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The Outlook for Outlook (and other PIMs)

Prologue Personal Information Managers---PIMs---have been around for a long time. They seem to be re-invented with every generation of computation. And, somehow, they just don't seem to catch on as we'd expect them to. So they die, only to be reborn in another cycle, often by people who don't apparently know much about the earlier history.

Let's see if we can figure out why.

What are Pims? I don't want to spend a long time describing PIMs in gruesome detail. For our purposes here it is sufficient that we focus on the hardware and software realizations of technology that allow us to manage personal information. This is principally:
  • Phone
  • Address data
  • Scheduling and Time Information; and
  • Some rudimentary Project / Financial Data.
Broader Picture Of course we could broaden the picture, as some PIMs do, to include more types of information, but it wouldn't any better serve our purposes here to do so. We can leave that for other more in-depth treatment later in other documents.
Hard Copy We will also not bother to spend time differentiating the computer-based aspects of PIMs from the well-known hard copy realizations of this technology that are so popular in the form of Filofax(tm), Day Timer(tm) and other paper-based instruments. These all relate---and to some extent at least cover the same territory.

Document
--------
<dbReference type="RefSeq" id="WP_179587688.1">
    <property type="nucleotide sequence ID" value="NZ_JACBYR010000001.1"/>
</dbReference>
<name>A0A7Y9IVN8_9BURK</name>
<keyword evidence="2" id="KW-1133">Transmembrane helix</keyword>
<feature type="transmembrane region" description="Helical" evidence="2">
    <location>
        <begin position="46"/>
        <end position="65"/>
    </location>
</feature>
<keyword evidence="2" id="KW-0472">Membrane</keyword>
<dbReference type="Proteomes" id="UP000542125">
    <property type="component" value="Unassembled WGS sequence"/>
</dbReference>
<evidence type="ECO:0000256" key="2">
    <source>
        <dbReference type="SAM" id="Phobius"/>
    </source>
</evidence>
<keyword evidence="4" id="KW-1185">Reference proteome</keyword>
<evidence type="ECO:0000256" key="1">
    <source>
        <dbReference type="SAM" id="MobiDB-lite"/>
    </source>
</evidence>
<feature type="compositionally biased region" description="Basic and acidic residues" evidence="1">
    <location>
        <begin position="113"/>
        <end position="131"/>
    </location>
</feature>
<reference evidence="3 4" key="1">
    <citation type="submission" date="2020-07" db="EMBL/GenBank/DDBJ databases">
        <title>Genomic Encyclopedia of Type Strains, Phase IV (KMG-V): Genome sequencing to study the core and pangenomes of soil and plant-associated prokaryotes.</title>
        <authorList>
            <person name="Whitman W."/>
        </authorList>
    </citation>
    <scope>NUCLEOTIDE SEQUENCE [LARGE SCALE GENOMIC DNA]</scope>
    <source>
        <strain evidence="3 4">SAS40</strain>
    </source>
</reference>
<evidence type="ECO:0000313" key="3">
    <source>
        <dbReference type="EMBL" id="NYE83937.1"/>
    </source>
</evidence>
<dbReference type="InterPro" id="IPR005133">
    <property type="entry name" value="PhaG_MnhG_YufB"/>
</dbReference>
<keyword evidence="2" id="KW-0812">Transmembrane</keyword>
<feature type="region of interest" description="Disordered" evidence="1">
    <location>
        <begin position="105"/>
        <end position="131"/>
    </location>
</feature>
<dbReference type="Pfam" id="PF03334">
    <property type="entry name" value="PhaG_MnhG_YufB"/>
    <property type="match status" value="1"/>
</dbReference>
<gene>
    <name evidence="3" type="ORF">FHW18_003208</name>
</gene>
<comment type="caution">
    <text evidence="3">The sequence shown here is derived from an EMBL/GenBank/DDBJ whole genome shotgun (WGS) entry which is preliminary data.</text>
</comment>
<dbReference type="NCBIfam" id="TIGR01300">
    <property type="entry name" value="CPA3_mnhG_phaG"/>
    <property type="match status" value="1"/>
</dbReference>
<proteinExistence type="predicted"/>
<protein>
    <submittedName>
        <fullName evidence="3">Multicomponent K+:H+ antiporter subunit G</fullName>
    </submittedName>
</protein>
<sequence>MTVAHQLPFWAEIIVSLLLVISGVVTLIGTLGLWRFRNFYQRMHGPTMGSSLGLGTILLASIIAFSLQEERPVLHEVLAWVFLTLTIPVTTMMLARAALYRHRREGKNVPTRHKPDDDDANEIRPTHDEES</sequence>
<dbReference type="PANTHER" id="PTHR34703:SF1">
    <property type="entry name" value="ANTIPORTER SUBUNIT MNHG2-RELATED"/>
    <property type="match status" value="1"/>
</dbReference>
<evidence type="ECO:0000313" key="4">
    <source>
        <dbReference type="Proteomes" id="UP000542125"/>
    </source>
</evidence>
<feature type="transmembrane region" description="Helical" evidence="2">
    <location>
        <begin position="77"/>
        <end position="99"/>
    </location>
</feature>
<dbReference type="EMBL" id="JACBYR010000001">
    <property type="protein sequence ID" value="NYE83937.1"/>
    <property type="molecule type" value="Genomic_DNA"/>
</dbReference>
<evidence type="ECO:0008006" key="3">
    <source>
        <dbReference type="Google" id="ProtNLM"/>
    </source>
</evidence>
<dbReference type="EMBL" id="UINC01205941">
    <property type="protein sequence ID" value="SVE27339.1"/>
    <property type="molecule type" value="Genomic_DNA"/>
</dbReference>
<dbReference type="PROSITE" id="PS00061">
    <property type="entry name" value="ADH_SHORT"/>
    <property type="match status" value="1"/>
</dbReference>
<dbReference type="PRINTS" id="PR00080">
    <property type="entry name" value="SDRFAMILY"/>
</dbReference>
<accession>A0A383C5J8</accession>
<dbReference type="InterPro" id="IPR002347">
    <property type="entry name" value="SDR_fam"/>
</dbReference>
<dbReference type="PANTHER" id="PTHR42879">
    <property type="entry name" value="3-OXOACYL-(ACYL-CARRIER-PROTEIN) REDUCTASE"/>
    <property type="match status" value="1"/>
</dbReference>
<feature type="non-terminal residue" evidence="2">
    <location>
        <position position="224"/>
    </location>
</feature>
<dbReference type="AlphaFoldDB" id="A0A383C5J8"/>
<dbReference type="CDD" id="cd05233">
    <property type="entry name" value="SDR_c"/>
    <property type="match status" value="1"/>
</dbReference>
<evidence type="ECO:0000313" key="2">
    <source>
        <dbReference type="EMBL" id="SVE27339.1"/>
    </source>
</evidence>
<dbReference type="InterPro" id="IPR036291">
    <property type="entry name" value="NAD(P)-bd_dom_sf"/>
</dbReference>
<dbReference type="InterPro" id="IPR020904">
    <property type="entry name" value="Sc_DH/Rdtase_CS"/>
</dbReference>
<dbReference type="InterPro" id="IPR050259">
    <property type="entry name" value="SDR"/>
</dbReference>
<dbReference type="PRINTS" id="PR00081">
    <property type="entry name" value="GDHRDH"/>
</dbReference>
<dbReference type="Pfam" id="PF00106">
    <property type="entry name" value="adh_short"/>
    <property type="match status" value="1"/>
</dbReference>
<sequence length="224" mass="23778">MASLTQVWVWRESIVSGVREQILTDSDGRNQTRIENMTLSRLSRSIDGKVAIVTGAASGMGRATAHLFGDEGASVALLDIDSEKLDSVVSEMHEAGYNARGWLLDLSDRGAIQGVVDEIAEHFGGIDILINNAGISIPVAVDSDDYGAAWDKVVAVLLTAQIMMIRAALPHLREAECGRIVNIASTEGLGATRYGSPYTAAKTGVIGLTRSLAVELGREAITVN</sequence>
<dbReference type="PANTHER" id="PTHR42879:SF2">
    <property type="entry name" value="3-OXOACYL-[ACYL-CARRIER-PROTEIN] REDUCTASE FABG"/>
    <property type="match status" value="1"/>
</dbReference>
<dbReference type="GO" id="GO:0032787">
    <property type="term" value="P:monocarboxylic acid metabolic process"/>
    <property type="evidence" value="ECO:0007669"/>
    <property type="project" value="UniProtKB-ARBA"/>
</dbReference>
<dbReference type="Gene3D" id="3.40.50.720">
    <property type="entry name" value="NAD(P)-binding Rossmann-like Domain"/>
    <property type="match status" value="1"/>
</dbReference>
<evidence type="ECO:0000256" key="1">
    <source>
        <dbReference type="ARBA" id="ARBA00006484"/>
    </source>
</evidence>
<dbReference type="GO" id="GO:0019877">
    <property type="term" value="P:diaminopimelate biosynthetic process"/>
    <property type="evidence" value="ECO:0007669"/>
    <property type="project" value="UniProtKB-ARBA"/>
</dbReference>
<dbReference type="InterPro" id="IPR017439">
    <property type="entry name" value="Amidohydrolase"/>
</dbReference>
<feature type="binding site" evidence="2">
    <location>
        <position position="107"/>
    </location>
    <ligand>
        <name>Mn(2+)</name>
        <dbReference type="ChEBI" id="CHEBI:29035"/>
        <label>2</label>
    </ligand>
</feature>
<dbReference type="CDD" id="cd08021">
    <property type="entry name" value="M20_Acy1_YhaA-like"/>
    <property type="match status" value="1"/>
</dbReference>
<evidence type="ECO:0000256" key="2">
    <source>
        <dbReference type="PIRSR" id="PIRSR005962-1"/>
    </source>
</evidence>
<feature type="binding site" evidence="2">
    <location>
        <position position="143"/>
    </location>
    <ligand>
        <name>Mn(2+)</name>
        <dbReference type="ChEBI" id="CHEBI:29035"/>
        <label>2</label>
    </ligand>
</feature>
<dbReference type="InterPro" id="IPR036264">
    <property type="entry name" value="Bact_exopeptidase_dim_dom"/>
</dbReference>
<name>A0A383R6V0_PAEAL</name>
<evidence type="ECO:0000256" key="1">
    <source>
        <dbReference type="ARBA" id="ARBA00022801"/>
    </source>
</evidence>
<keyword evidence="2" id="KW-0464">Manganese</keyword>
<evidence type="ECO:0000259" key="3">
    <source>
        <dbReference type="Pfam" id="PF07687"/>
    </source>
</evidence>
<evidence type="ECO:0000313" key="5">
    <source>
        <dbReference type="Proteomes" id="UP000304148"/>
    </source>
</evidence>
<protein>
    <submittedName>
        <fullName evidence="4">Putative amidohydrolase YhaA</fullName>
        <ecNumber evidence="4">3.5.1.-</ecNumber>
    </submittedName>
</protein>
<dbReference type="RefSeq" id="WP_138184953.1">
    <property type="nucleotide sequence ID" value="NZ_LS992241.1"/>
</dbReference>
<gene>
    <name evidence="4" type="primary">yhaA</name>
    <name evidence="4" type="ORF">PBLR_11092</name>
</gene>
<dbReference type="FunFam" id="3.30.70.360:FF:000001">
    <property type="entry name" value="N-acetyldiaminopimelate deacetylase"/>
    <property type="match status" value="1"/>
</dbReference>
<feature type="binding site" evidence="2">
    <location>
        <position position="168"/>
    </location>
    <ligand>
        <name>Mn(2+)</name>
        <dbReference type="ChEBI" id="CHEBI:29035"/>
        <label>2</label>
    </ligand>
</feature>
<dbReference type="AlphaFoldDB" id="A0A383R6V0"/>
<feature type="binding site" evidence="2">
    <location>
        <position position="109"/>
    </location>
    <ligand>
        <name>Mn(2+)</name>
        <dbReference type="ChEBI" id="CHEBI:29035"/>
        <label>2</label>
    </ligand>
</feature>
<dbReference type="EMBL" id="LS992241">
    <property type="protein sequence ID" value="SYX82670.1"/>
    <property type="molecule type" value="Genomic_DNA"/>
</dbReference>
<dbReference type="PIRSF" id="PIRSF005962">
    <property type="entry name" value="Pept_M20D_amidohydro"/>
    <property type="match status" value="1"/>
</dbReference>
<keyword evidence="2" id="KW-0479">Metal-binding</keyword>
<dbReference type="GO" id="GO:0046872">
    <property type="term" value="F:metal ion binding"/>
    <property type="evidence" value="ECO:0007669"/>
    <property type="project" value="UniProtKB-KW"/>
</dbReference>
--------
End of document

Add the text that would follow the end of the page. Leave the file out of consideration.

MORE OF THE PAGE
Picking on Outlook? For the most part, while I think Outlook is a lousy piece of software, I really don't want to pick on it with a particularly heavy hand. Outlook is only the current candidate for most common core piece of software in this problem area. It is positioned to be in the center of the whole set of products that form The Microsoft Office, and since that is the most widely-used software suite in the commercial world, Outlook assumes the role of what is probably the most widely used PIM.
Worst PIM? Outlook probably isn't the worst PIM in existence, and it safely isn't the best either. And other than the disadvantages caused by the fact that it is the most common PIM (we'll track down and discuss some of these problems later), it's problems are generally shared with almost every other PIM.